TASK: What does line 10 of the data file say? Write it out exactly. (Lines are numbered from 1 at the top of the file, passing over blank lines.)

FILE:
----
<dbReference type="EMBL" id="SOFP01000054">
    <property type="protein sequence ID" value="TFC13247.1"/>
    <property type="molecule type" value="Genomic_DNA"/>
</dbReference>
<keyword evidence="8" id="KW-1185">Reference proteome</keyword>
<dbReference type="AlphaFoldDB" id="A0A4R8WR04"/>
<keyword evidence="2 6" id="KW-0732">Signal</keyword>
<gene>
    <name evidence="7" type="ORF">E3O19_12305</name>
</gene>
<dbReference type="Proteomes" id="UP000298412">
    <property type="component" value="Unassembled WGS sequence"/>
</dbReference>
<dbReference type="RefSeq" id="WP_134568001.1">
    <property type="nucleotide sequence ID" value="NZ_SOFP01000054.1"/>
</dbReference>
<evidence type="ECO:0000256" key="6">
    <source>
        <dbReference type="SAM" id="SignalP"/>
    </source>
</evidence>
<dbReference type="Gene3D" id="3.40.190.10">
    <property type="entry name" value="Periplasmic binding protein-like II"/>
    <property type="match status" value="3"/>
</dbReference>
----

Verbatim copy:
</gene>